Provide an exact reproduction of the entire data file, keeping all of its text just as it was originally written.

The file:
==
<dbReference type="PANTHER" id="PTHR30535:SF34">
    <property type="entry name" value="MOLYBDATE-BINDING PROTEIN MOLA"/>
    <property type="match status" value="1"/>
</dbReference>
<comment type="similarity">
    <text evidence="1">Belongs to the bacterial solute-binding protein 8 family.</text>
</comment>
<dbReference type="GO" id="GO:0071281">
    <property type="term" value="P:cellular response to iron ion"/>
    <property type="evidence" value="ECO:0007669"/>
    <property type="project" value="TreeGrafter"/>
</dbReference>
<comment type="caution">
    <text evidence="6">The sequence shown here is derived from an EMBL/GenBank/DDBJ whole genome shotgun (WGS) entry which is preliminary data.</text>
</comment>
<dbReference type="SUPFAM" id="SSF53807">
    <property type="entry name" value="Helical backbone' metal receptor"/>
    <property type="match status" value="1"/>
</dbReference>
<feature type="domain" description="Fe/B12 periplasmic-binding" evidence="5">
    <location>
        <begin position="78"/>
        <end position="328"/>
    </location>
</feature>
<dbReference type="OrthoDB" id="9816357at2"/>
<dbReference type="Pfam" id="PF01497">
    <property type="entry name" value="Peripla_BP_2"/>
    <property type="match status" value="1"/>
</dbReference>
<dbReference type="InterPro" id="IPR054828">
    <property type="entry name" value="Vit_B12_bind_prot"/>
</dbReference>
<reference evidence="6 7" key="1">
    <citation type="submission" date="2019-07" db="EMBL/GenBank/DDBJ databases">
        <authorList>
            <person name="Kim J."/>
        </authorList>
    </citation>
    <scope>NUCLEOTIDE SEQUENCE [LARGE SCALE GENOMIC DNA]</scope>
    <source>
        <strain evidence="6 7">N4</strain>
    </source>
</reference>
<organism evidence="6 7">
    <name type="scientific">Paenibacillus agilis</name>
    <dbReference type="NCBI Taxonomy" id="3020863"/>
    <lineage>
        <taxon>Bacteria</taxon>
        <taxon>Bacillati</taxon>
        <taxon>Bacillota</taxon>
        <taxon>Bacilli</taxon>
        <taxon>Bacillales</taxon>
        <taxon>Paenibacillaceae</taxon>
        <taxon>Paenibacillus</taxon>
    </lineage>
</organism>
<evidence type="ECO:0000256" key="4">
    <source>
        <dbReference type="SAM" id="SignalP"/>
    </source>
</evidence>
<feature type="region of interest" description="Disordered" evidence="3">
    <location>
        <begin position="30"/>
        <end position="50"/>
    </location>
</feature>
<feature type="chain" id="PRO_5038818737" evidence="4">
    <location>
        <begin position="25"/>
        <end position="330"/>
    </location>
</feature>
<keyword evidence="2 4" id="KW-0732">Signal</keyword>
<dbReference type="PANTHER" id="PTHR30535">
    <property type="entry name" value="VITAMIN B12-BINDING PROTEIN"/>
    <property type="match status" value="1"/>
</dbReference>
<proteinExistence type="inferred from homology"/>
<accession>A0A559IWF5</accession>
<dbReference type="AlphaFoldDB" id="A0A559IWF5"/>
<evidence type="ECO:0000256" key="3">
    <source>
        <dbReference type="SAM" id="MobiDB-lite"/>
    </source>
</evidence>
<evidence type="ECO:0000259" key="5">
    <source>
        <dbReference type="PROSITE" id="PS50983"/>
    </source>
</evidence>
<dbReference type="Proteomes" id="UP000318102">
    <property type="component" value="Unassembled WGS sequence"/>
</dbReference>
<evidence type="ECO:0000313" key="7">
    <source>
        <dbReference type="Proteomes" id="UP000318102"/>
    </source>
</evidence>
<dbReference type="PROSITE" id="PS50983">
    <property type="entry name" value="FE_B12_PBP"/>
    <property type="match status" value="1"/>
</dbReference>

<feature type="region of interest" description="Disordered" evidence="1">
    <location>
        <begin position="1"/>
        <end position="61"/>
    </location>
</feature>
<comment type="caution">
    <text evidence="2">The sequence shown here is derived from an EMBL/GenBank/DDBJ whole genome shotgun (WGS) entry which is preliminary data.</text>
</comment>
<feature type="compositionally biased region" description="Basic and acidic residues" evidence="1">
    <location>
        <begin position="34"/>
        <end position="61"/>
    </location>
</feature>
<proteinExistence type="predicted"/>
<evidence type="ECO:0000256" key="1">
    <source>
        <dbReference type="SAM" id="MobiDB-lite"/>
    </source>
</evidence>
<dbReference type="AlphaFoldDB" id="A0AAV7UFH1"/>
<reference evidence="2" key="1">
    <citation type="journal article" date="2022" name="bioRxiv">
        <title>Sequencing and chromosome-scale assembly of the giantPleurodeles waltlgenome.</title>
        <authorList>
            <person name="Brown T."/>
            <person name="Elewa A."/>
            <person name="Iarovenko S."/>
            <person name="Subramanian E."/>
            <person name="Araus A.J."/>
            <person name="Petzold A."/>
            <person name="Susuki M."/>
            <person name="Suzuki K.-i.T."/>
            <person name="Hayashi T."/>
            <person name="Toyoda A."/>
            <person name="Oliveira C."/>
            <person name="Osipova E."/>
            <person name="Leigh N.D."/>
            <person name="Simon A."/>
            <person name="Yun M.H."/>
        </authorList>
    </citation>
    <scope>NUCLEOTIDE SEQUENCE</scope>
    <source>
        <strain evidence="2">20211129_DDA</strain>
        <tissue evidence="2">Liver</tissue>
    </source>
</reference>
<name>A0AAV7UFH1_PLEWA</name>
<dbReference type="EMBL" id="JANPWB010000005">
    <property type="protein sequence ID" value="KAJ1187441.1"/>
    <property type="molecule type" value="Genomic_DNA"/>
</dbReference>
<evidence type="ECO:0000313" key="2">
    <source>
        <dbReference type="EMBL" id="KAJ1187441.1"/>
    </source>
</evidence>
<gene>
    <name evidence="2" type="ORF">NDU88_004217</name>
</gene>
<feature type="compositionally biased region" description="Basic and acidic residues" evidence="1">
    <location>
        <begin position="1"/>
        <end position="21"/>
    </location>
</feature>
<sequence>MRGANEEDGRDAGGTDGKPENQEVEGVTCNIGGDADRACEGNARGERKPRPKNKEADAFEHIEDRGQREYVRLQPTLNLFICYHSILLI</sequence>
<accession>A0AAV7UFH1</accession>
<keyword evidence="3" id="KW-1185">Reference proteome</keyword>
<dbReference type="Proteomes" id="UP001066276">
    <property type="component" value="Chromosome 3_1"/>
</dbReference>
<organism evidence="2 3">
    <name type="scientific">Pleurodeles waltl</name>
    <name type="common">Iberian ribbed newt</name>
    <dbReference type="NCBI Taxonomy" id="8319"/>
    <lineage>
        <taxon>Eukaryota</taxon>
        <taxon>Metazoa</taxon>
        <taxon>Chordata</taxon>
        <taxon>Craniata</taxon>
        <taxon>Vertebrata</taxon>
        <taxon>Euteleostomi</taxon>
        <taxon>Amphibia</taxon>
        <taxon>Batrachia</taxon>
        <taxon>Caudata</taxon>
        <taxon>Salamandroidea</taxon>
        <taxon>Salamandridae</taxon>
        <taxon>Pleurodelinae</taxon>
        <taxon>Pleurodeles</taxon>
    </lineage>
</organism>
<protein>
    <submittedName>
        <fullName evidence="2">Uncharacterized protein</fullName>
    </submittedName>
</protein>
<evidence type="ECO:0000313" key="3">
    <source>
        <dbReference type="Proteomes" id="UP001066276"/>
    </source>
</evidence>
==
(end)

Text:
<dbReference type="PANTHER" id="PTHR30535:SF34">
    <property type="entry name" value="MOLYBDATE-BINDING PROTEIN MOLA"/>
    <property type="match status" value="1"/>
</dbReference>
<comment type="similarity">
    <text evidence="1">Belongs to the bacterial solute-binding protein 8 family.</text>
</comment>
<dbReference type="GO" id="GO:0071281">
    <property type="term" value="P:cellular response to iron ion"/>
    <property type="evidence" value="ECO:0007669"/>
    <property type="project" value="TreeGrafter"/>
</dbReference>
<comment type="caution">
    <text evidence="6">The sequence shown here is derived from an EMBL/GenBank/DDBJ whole genome shotgun (WGS) entry which is preliminary data.</text>
</comment>
<dbReference type="SUPFAM" id="SSF53807">
    <property type="entry name" value="Helical backbone' metal receptor"/>
    <property type="match status" value="1"/>
</dbReference>
<feature type="domain" description="Fe/B12 periplasmic-binding" evidence="5">
    <location>
        <begin position="78"/>
        <end position="328"/>
    </location>
</feature>
<dbReference type="OrthoDB" id="9816357at2"/>
<dbReference type="Pfam" id="PF01497">
    <property type="entry name" value="Peripla_BP_2"/>
    <property type="match status" value="1"/>
</dbReference>
<dbReference type="InterPro" id="IPR054828">
    <property type="entry name" value="Vit_B12_bind_prot"/>
</dbReference>
<reference evidence="6 7" key="1">
    <citation type="submission" date="2019-07" db="EMBL/GenBank/DDBJ databases">
        <authorList>
            <person name="Kim J."/>
        </authorList>
    </citation>
    <scope>NUCLEOTIDE SEQUENCE [LARGE SCALE GENOMIC DNA]</scope>
    <source>
        <strain evidence="6 7">N4</strain>
    </source>
</reference>
<organism evidence="6 7">
    <name type="scientific">Paenibacillus agilis</name>
    <dbReference type="NCBI Taxonomy" id="3020863"/>
    <lineage>
        <taxon>Bacteria</taxon>
        <taxon>Bacillati</taxon>
        <taxon>Bacillota</taxon>
        <taxon>Bacilli</taxon>
        <taxon>Bacillales</taxon>
        <taxon>Paenibacillaceae</taxon>
        <taxon>Paenibacillus</taxon>
    </lineage>
</organism>
<evidence type="ECO:0000256" key="4">
    <source>
        <dbReference type="SAM" id="SignalP"/>
    </source>
</evidence>
<feature type="region of interest" description="Disordered" evidence="3">
    <location>
        <begin position="30"/>
        <end position="50"/>
    </location>
</feature>
<feature type="chain" id="PRO_5038818737" evidence="4">
    <location>
        <begin position="25"/>
        <end position="330"/>
    </location>
</feature>
<keyword evidence="2 4" id="KW-0732">Signal</keyword>
<dbReference type="PANTHER" id="PTHR30535">
    <property type="entry name" value="VITAMIN B12-BINDING PROTEIN"/>
    <property type="match status" value="1"/>
</dbReference>
<proteinExistence type="inferred from homology"/>
<accession>A0A559IWF5</accession>
<dbReference type="AlphaFoldDB" id="A0A559IWF5"/>
<evidence type="ECO:0000256" key="3">
    <source>
        <dbReference type="SAM" id="MobiDB-lite"/>
    </source>
</evidence>
<evidence type="ECO:0000259" key="5">
    <source>
        <dbReference type="PROSITE" id="PS50983"/>
    </source>
</evidence>
<dbReference type="Proteomes" id="UP000318102">
    <property type="component" value="Unassembled WGS sequence"/>
</dbReference>
<evidence type="ECO:0000313" key="7">
    <source>
        <dbReference type="Proteomes" id="UP000318102"/>
    </source>
</evidence>
<dbReference type="PROSITE" id="PS50983">
    <property type="entry name" value="FE_B12_PBP"/>
    <property type="match status" value="1"/>
</dbReference>

<feature type="region of interest" description="Disordered" evidence="1">
    <location>
        <begin position="1"/>
        <end position="61"/>
    </location>
</feature>
<comment type="caution">
    <text evidence="2">The sequence shown here is derived from an EMBL/GenBank/DDBJ whole genome shotgun (WGS) entry which is preliminary data.</text>
</comment>
<feature type="compositionally biased region" description="Basic and acidic residues" evidence="1">
    <location>
        <begin position="34"/>
        <end position="61"/>
    </location>
</feature>
<proteinExistence type="predicted"/>
<evidence type="ECO:0000256" key="1">
    <source>
        <dbReference type="SAM" id="MobiDB-lite"/>
    </source>
</evidence>
<dbReference type="AlphaFoldDB" id="A0AAV7UFH1"/>
<reference evidence="2" key="1">
    <citation type="journal article" date="2022" name="bioRxiv">
        <title>Sequencing and chromosome-scale assembly of the giantPleurodeles waltlgenome.</title>
        <authorList>
            <person name="Brown T."/>
            <person name="Elewa A."/>
            <person name="Iarovenko S."/>
            <person name="Subramanian E."/>
            <person name="Araus A.J."/>
            <person name="Petzold A."/>
            <person name="Susuki M."/>
            <person name="Suzuki K.-i.T."/>
            <person name="Hayashi T."/>
            <person name="Toyoda A."/>
            <person name="Oliveira C."/>
            <person name="Osipova E."/>
            <person name="Leigh N.D."/>
            <person name="Simon A."/>
            <person name="Yun M.H."/>
        </authorList>
    </citation>
    <scope>NUCLEOTIDE SEQUENCE</scope>
    <source>
        <strain evidence="2">20211129_DDA</strain>
        <tissue evidence="2">Liver</tissue>
    </source>
</reference>
<name>A0AAV7UFH1_PLEWA</name>
<dbReference type="EMBL" id="JANPWB010000005">
    <property type="protein sequence ID" value="KAJ1187441.1"/>
    <property type="molecule type" value="Genomic_DNA"/>
</dbReference>
<evidence type="ECO:0000313" key="2">
    <source>
        <dbReference type="EMBL" id="KAJ1187441.1"/>
    </source>
</evidence>
<gene>
    <name evidence="2" type="ORF">NDU88_004217</name>
</gene>
<feature type="compositionally biased region" description="Basic and acidic residues" evidence="1">
    <location>
        <begin position="1"/>
        <end position="21"/>
    </location>
</feature>
<sequence>MRGANEEDGRDAGGTDGKPENQEVEGVTCNIGGDADRACEGNARGERKPRPKNKEADAFEHIEDRGQREYVRLQPTLNLFICYHSILLI</sequence>
<accession>A0AAV7UFH1</accession>
<keyword evidence="3" id="KW-1185">Reference proteome</keyword>
<dbReference type="Proteomes" id="UP001066276">
    <property type="component" value="Chromosome 3_1"/>
</dbReference>
<organism evidence="2 3">
    <name type="scientific">Pleurodeles waltl</name>
    <name type="common">Iberian ribbed newt</name>
    <dbReference type="NCBI Taxonomy" id="8319"/>
    <lineage>
        <taxon>Eukaryota</taxon>
        <taxon>Metazoa</taxon>
        <taxon>Chordata</taxon>
        <taxon>Craniata</taxon>
        <taxon>Vertebrata</taxon>
        <taxon>Euteleostomi</taxon>
        <taxon>Amphibia</taxon>
        <taxon>Batrachia</taxon>
        <taxon>Caudata</taxon>
        <taxon>Salamandroidea</taxon>
        <taxon>Salamandridae</taxon>
        <taxon>Pleurodelinae</taxon>
        <taxon>Pleurodeles</taxon>
    </lineage>
</organism>
<protein>
    <submittedName>
        <fullName evidence="2">Uncharacterized protein</fullName>
    </submittedName>
</protein>
<evidence type="ECO:0000313" key="3">
    <source>
        <dbReference type="Proteomes" id="UP001066276"/>
    </source>
</evidence>